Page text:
Terry Morrow: 'Shark Tank' is a reality show with teeth

Entrepreneurs Barabara Corcoran and Robert Herjavec holds court on "Shark Tank," a surprising compelling reality show.

Photo by Adam Taylor, © 2012 American Broadcasting Companies, Inc. All rights reserved.

Entrepreneurs Barabara Corcoran and Robert Herjavec holds court on "Shark Tank," a surprising compelling reality show.

Who knew sharks could be so warm and heartfelt?

It's the case on ABC's surprising compelling "Shark Tank" (9 p.m. today, WATE, Channel 6), a quasi-competition that rises the stakes of the reality genre and, in many legitimizes the non-scripted format.

If case you haven't seen it before — and judging by the ratings "Shark Tank" isn't exactly "American Idol" — here's the chew: inventors bring their products to a panel of investors and make a plea for money. Most of the time the deal means the inventor offers up a stake in the product's ownership to get the money.

The investors quiz the inventor then decide if they're in or not.

Sometimes they bring along celebrity advocates such as Seth MacFarlane and, in tonight's edition, John Rich to drive the inventor's pitch home.

The real appeal of "Shark Tank" has to do with the inventors and how invested we get in their stories. The result are often heart-tugging stories of blood, sweat and tears.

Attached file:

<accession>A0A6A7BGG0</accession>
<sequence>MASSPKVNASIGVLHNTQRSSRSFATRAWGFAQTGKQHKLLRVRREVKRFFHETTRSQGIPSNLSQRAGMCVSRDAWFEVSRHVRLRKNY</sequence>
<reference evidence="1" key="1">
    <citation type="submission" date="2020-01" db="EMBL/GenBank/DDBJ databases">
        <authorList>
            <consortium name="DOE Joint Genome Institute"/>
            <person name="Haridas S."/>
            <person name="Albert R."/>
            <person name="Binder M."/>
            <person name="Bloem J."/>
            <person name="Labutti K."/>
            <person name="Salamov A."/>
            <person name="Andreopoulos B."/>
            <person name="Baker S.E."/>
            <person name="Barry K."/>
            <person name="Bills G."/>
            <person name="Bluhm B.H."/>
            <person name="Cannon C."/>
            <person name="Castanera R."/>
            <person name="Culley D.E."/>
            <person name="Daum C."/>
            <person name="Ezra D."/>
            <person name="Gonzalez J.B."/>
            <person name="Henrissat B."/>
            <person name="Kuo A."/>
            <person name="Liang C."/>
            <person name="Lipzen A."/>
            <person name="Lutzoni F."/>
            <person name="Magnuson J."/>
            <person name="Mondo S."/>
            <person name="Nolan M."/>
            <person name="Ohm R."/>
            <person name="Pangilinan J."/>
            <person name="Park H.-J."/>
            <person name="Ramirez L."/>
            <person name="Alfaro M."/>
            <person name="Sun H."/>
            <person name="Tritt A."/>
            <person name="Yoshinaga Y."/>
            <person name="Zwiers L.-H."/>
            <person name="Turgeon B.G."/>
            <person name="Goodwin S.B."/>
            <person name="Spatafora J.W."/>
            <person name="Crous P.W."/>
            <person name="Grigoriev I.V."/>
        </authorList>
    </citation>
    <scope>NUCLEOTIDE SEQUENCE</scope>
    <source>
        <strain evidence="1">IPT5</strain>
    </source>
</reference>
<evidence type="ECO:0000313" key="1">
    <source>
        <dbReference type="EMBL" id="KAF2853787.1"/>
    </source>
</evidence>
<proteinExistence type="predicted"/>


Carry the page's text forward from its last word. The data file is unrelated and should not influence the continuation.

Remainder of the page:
Many of these inventors have toiled for years to get to this point. Their inventions are like their babies and sharing them with anyone is difficult.

On one recent installment, a woman's pitch is rejected by all investment panelists, and she breaks down. This wasn't just a business proposition gone bad. It was the end of her dream (or at least a major setback).

When all looked lost — because these entrepreneurs are cold fish, pardon the pun — one of the investors changes her mind and backs the woman.

This particularly emotional scene drove home the point of what "Shark Tank" does best: It's just not about dollars. It's about dreams. That's what makes "Shark Tank" a good way to invest your time on Friday nights.

Score: 3 stars (out of five)

Terry Morrow may be reached at 865-342-6445 or morrowt@knoxville.com.

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